The Gospel reading this year for the First Sunday of Advent tells us of a rather ominous saying of Jesus which is meant to prepare us not only for Christmas, but also for the end of time: “Be watchful, be alert for you do not know when the time will come.”
We all know that this year our Thanksgiving will not be what we have normally experienced, no parades, perhaps limited football, smaller dinners, and less interaction with our most beloved family members. But we still must give thanks. As we look back over the past year, for what can we give thanks?
During the latest period of restrictions due to the Coronavirus pandemic, we here in the Diocese of Brooklyn, in the “red” zones, now limited to Brooklyn but previously also in Queens, have endured a real curtailment of our right to worship, that is overreaching.
As we enter the month of November, traditionally, we observe a time of prayer for the faithfully departed. This year because of the coronavirus, we have experi- enced many losses, and, unfortunately, often the loss of the lives of people very close to us. Another regrettable issue is that during this time, we could not properly ex- press the grief we have, engage in mourning, or follow the normal rituals of bereavement.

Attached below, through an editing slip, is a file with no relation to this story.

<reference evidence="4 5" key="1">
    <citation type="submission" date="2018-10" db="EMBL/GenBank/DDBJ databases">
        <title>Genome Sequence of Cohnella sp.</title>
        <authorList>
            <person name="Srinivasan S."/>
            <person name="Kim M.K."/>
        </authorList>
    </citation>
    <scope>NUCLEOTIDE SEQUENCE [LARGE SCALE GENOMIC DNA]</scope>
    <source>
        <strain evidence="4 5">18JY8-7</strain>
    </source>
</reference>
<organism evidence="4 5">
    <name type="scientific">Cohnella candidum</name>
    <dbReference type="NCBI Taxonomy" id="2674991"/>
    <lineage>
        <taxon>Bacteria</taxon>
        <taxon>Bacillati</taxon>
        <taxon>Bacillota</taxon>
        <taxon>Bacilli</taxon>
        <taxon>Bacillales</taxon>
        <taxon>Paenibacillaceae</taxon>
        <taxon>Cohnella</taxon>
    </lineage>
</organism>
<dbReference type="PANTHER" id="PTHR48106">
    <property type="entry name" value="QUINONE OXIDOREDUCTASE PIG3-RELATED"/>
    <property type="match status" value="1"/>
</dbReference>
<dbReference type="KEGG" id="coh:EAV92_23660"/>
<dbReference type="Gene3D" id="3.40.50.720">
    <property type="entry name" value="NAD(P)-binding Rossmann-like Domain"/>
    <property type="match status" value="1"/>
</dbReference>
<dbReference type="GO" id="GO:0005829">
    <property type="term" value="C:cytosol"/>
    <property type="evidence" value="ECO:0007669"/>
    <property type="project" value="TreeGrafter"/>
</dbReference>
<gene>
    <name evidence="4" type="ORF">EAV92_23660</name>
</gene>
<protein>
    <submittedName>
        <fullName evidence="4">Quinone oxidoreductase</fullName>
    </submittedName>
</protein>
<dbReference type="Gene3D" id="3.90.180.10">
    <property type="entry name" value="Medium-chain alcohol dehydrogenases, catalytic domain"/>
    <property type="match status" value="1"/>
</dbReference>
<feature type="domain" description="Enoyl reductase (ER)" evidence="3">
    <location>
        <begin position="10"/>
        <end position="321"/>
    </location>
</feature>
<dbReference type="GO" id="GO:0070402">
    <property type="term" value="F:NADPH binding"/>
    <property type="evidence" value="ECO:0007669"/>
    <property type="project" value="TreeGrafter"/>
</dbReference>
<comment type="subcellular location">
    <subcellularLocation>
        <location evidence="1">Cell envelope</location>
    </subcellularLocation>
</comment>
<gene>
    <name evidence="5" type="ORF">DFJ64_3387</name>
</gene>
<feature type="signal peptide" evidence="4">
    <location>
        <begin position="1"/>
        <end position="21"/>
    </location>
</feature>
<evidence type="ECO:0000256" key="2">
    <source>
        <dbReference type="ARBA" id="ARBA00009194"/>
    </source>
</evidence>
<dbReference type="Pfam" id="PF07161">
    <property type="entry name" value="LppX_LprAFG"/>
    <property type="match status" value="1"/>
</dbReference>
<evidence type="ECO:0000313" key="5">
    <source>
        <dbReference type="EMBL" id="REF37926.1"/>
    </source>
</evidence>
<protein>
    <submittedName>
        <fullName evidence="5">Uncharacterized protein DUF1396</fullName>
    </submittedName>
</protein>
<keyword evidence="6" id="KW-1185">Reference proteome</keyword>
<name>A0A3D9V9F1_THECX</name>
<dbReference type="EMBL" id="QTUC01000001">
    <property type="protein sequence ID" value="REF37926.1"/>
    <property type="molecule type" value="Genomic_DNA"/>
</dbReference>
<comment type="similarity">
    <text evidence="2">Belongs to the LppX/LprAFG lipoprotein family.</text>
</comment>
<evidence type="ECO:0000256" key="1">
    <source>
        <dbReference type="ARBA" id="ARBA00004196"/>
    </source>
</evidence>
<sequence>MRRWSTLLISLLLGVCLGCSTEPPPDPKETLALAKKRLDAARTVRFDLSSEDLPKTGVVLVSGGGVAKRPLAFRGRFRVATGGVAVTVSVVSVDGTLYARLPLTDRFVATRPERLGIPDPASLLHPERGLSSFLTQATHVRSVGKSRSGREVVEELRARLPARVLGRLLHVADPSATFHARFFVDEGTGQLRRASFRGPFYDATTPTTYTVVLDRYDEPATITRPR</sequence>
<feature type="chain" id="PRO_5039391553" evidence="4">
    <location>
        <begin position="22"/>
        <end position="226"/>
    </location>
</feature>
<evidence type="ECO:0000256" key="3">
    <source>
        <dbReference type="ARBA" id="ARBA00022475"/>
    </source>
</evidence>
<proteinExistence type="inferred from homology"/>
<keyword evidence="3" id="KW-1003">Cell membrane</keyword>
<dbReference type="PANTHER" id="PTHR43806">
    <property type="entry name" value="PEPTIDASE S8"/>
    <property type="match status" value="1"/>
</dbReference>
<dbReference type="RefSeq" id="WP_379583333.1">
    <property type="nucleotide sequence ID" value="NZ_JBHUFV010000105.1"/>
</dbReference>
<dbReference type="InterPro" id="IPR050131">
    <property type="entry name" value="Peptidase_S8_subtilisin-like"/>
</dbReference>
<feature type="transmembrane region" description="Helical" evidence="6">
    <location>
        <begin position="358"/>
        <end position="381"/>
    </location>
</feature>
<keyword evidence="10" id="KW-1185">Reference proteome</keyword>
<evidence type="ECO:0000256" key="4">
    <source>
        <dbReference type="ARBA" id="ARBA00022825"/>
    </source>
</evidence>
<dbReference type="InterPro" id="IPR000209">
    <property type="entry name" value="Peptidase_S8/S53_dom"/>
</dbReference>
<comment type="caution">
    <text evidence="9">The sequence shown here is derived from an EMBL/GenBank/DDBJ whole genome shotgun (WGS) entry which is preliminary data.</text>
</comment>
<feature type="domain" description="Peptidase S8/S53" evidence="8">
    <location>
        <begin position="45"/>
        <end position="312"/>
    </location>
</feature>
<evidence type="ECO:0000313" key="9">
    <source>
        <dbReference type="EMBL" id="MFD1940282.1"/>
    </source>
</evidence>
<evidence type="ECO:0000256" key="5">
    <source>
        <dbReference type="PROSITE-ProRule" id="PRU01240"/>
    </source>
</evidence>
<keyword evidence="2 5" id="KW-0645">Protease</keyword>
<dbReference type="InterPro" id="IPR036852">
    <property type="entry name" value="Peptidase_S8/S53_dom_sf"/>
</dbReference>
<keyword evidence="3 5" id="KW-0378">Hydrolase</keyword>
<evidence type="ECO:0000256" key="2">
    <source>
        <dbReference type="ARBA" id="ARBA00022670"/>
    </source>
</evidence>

As we enter October, the month of the Holy Rosary, we have an opportunity to meditate on the meaning of the Rosary in our lives today. The origins of the Rosary are clouded in mystery.
The 106th World Day of Migrants and Refugees has been changed from the week before the Epiphany to this present week in September, allowing for a greater celebration outside of the Christmas season. The theme for this year given to us by our Holy Father, Pope Francis, is: “Like Jesus Christ, forced to flee, Welcoming, protecting and integrating internally displaced persons.”
This year, Patriot Day will be observed on Friday, September 11, the 19th Anniversary of the attack on the World Trade Center, the Pentagon, and Shanksville in Pennsylvania. Each year, Patriot Day is celebrated in remembrance of all those who were killed or injured by the terrorist attack.
In a special way in every Feast of Our Lady of Mt. Carmel we put out into the deep recesses of our souls, recognizing that our primary purpose in life is to develop a union with God. Without this, we cannot be prepared someday to give our lives back to God. Our union today predicts how close our union will be at the time of our death.